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PARIS, Dec 14 (Reuters) - Airbus planemaking chief Fabrice Bregier is leaving the aerospace group after losing a long-running power battle with Chief Executive Tom Enders, three sources familiar with the matter said on Thursday.
He will be replaced at the helm of the main planemaking division by Guillaume Faury, the 49-year-old head of Airbus Helicopters who is not however expected to inherit Bregier's broader title as chief operating officer, they added.
Airbus declined to comment.
The shake-up, to be announced on Friday, was agreed at a board meeting on Thursday following weeks of tensions inside Europe's largest aerospace group.
Bregier, 56, is credited with stabilizing industrial problems at the world's second largest planemaker and overseeing key sales to Japan and elsewhere, but has been embroiled in a long-running rivalry with Chief Executive Tom Enders.
Two sources said Frenchman Bregier had sought a public expression of confidence from the French government, mirroring recent backing from Berlin for German-born Enders, in a row over responsibilities but had failed to secure such a commitment.
Two sources said Bregier had also appealed for support to the French chairman of Airbus, Denis Ranque.
"He (Bregier) tried what was seen as a coup," a person close to the company said.
Bregier, who was in Singapore on Thursday for a ceremony involving the A380 superjumbo, could not be reached for comment.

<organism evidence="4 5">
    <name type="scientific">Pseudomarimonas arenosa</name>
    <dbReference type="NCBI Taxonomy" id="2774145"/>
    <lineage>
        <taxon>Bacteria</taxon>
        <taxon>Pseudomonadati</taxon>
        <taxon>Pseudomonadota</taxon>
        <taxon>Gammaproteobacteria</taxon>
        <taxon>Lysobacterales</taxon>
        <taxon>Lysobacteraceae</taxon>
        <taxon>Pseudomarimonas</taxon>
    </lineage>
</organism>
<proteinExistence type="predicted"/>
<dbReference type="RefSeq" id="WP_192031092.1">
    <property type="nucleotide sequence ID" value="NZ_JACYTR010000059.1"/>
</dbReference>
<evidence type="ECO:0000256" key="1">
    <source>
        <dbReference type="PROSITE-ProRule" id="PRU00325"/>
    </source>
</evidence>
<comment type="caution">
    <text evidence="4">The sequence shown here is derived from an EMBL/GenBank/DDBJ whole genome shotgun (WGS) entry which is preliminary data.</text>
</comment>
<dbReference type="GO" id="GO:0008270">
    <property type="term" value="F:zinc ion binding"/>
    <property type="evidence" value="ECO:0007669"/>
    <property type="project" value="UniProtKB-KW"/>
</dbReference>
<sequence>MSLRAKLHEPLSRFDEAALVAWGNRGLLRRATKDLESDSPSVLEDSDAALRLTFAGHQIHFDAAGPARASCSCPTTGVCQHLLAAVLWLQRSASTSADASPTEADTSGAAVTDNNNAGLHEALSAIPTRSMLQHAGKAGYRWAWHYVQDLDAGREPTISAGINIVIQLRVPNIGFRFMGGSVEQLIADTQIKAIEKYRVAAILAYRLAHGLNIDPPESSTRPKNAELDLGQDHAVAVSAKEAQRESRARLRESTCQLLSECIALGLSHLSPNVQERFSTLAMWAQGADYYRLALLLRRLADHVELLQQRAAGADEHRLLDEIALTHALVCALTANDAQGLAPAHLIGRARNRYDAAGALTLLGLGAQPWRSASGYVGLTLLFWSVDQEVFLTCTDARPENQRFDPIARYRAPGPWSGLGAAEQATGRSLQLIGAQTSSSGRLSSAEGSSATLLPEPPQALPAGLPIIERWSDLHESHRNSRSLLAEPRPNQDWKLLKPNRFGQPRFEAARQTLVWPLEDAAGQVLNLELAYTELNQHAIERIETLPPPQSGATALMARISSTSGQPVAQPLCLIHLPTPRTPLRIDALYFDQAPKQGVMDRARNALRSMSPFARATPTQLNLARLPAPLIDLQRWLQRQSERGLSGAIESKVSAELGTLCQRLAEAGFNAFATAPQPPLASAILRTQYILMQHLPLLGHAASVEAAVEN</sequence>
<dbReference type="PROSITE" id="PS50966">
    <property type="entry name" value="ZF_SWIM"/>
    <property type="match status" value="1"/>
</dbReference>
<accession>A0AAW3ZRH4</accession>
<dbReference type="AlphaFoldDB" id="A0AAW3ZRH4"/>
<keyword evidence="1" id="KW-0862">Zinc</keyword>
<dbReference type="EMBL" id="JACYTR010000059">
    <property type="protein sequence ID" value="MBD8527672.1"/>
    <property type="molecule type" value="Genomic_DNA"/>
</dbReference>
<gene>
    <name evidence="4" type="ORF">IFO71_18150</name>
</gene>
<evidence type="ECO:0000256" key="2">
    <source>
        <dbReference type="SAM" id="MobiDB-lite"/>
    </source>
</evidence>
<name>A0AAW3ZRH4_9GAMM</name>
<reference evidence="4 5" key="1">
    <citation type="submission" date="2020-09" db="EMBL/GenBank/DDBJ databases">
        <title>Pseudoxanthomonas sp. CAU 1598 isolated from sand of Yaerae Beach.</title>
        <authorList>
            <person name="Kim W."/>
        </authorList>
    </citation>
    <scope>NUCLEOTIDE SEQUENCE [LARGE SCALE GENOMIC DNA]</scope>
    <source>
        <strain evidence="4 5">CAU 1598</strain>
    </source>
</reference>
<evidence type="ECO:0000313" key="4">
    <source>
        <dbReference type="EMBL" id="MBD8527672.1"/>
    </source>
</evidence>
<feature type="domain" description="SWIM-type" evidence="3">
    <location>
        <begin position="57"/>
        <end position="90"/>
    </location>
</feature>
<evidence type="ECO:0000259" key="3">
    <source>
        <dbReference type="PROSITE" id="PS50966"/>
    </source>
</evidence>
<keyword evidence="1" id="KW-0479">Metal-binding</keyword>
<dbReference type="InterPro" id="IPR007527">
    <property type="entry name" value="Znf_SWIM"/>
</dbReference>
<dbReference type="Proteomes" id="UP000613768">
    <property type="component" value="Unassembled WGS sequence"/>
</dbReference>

A spokesman for the French government, which like the German government owns 11 percent of Airbus, declined to comment.
The move comes a day after a source told Reuters a change of governance could not be excluded before end-year.
On Wednesday, Bregier said he was "surprised" by press reports that his position was under threat and said his sole priority was to ensure Airbus met industrial targets.
Tensions between Bregier and Enders boiled over this year in a row over who should control the powerful jet sales department.
The contest has been playing out amid broader problems caused by international fraud investigations over commercial and military sales and fears of a chain reaction of departures.
A French newspaper reported on Wednesday that Enders himself would not seek a new mandate when his term expires in 2019, but Enders told Reuters on Wednesday no decision had been taken. (Additional reporting by Jean-Baptiste Vey; Editing by Laurence Frost)